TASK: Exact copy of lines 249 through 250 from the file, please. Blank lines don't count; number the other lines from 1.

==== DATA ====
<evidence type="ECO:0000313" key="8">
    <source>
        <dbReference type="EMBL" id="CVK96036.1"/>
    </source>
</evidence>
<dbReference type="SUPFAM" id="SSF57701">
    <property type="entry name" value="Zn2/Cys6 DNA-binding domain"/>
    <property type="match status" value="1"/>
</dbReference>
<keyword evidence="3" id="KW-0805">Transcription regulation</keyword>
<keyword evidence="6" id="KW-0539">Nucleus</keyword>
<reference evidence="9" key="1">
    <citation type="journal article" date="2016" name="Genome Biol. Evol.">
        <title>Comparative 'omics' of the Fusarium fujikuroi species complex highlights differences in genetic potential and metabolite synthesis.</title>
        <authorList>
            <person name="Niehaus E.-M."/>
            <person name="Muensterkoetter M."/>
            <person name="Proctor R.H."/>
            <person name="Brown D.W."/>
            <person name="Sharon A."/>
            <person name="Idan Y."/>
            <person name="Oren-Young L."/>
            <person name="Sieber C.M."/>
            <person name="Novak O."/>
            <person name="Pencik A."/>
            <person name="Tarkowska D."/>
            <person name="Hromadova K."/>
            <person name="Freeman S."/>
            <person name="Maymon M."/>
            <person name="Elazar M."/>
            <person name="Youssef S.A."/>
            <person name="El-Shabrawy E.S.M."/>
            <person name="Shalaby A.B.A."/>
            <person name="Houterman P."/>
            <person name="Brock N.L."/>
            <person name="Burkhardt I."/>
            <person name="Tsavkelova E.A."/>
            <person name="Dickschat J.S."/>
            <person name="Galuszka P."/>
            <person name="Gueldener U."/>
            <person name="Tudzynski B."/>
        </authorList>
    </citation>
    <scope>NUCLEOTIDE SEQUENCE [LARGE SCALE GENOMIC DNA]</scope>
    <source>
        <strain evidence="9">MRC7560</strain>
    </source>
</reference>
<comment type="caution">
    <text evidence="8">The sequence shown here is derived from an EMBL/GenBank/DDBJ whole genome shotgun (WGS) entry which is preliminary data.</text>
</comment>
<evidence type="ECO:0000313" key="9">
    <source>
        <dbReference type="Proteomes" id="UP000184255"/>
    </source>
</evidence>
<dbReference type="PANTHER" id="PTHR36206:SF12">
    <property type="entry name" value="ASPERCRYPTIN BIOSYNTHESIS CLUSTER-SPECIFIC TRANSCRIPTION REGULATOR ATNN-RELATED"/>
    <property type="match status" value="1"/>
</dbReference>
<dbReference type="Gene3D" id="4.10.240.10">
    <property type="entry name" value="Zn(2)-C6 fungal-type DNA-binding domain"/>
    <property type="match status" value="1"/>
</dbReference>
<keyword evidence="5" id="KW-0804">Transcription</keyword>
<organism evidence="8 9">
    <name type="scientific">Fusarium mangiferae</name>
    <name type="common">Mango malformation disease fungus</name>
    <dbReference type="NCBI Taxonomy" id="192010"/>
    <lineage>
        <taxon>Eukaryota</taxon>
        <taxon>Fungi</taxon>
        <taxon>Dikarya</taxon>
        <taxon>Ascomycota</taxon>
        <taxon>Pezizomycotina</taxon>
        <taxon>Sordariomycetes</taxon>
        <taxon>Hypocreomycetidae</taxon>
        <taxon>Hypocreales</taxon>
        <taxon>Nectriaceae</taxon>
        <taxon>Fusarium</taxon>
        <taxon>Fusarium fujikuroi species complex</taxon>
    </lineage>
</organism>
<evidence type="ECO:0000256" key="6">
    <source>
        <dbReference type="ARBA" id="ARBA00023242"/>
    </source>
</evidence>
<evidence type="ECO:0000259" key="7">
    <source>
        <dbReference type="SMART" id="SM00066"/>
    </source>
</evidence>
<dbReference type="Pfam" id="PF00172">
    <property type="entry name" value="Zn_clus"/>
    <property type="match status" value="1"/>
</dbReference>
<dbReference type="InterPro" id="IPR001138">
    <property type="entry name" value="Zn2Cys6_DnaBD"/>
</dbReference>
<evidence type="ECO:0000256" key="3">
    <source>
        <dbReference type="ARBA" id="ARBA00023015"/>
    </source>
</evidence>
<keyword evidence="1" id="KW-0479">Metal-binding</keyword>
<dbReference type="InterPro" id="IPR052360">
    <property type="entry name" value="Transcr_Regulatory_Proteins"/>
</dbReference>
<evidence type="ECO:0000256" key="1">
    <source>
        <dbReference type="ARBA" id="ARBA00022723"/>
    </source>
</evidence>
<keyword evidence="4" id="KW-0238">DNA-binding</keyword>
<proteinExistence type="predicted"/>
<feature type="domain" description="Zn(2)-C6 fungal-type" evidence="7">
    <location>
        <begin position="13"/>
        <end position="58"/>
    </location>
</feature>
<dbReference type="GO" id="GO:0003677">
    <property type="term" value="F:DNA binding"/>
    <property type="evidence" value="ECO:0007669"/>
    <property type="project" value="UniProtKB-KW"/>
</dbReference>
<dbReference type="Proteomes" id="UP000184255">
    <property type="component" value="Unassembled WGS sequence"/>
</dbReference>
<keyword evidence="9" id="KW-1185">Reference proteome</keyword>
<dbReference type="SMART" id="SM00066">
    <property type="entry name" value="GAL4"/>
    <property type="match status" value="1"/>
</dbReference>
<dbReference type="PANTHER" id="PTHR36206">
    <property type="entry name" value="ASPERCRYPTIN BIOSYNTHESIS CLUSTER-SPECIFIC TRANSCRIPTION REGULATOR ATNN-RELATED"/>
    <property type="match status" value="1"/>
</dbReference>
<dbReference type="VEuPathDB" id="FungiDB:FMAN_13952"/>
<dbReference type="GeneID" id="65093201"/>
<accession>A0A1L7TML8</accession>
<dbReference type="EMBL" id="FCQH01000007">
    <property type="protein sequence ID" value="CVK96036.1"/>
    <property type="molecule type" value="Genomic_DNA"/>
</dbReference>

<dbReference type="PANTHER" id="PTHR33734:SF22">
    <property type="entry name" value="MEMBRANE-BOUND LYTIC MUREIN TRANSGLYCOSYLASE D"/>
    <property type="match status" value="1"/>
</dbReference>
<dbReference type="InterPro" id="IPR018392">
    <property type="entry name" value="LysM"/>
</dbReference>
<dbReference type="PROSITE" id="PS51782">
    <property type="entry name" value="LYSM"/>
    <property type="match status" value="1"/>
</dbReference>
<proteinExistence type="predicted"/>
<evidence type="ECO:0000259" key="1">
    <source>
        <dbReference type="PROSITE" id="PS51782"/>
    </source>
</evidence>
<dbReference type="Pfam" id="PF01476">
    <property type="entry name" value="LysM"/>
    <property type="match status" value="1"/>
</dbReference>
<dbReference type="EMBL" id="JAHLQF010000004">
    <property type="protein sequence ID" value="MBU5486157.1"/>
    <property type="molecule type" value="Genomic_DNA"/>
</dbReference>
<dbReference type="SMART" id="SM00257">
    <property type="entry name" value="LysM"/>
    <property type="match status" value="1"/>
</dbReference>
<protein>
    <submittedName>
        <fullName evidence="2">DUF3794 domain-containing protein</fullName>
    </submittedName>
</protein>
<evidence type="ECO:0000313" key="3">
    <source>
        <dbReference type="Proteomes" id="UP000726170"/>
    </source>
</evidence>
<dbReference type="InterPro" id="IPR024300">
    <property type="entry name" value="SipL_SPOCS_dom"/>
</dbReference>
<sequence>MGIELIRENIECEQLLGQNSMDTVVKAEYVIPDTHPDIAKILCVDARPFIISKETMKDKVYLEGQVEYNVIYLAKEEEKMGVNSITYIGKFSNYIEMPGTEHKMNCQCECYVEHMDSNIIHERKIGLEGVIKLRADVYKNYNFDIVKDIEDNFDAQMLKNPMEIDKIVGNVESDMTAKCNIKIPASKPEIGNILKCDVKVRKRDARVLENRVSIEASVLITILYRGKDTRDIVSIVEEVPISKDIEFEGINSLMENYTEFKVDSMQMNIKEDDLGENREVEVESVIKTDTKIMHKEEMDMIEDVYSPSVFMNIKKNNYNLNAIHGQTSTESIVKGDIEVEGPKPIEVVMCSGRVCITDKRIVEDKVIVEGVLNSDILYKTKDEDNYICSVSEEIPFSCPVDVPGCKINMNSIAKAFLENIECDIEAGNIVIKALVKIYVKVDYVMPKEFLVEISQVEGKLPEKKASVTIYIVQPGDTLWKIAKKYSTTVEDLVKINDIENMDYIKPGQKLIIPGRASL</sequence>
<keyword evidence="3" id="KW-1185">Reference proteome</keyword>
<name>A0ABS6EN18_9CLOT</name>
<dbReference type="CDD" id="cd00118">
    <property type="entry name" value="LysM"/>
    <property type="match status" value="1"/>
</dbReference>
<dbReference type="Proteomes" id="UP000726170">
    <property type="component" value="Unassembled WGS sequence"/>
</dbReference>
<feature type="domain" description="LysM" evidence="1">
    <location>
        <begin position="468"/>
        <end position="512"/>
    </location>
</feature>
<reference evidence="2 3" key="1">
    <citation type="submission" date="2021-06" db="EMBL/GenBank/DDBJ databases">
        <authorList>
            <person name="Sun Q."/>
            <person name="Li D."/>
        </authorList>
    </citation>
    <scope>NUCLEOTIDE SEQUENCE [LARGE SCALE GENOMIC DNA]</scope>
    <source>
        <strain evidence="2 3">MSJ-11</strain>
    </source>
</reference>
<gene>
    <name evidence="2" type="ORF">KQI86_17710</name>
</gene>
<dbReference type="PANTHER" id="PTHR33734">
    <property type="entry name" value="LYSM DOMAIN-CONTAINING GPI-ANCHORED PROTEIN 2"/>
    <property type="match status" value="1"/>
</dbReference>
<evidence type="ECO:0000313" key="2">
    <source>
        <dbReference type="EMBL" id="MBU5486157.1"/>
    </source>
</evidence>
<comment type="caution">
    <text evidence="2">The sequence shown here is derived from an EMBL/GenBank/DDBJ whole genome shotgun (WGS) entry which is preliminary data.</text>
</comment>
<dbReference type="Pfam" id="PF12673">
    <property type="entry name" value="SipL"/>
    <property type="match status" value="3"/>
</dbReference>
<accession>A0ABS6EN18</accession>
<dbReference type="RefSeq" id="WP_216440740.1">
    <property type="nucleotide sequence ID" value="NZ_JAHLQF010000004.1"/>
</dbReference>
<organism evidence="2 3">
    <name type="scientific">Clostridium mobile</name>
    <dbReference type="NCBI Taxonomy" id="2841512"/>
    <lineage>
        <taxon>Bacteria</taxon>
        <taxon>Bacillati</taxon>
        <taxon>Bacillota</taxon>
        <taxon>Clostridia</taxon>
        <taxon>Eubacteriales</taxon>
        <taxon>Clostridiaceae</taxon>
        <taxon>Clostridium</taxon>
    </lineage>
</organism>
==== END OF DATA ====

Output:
        <taxon>Clostridiaceae</taxon>
        <taxon>Clostridium</taxon>